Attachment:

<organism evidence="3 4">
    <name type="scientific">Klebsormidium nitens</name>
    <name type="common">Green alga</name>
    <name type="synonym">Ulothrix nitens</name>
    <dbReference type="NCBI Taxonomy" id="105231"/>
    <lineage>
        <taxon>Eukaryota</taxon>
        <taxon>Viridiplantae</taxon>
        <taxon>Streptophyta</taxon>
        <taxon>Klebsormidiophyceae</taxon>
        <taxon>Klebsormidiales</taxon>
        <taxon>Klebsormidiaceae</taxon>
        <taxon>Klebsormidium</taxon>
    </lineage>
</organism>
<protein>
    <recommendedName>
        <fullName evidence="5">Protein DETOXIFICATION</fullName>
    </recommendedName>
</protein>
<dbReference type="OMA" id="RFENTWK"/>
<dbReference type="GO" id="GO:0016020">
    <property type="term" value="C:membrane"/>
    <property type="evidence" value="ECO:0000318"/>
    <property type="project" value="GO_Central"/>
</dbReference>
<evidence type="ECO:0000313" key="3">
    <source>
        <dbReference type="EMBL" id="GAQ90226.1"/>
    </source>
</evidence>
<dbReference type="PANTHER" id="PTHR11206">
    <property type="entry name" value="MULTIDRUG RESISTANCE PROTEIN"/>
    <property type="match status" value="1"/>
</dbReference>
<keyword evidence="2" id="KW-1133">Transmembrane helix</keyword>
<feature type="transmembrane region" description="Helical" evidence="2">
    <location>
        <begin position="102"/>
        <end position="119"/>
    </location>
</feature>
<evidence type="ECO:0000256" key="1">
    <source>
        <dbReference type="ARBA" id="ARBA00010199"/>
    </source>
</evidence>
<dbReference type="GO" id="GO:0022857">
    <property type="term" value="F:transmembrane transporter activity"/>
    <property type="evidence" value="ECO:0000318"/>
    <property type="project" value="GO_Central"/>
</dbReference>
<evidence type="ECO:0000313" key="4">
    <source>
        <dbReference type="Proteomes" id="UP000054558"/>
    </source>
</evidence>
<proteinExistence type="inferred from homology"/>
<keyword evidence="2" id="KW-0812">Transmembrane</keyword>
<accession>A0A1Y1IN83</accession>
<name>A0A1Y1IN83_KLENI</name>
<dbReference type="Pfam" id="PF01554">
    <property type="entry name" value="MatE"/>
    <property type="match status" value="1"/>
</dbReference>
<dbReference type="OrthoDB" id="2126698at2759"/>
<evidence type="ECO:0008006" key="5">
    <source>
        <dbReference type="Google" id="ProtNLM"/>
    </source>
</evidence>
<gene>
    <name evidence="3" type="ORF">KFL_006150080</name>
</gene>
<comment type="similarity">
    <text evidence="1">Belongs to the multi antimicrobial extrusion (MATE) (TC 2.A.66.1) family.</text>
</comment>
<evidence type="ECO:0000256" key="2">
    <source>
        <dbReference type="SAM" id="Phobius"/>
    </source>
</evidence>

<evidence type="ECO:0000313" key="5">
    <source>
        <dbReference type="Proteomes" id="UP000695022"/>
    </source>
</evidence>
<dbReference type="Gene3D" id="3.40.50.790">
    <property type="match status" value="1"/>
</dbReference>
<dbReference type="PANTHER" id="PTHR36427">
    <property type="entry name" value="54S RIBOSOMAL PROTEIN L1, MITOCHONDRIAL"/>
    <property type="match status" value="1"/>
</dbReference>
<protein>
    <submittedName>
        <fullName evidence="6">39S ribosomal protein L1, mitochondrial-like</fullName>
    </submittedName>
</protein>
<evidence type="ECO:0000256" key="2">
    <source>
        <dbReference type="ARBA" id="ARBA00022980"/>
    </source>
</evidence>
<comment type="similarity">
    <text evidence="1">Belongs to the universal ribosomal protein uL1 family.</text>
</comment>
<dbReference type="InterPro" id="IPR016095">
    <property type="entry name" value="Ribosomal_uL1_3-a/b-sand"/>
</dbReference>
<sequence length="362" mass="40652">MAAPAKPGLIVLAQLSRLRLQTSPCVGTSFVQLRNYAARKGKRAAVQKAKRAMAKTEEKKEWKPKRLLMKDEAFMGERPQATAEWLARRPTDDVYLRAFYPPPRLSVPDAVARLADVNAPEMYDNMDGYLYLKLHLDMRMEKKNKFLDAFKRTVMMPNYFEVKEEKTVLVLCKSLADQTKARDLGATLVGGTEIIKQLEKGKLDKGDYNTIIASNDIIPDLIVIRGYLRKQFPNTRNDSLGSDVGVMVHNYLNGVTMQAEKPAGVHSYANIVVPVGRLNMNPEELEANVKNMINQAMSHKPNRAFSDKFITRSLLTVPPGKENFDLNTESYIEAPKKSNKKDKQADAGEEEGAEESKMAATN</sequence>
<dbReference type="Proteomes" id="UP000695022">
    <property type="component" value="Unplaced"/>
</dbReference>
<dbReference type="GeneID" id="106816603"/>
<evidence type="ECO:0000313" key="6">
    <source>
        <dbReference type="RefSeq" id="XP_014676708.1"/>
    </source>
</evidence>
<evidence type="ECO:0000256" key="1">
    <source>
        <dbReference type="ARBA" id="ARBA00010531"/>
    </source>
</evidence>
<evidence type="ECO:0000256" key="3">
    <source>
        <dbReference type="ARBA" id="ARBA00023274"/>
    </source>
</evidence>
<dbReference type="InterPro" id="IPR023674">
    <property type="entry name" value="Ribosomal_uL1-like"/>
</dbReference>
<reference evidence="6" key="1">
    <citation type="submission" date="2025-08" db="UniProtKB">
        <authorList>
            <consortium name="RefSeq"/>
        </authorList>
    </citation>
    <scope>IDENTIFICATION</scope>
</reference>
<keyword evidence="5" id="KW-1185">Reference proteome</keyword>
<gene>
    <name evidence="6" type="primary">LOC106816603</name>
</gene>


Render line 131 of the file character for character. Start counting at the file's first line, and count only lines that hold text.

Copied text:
<dbReference type="InterPro" id="IPR023674">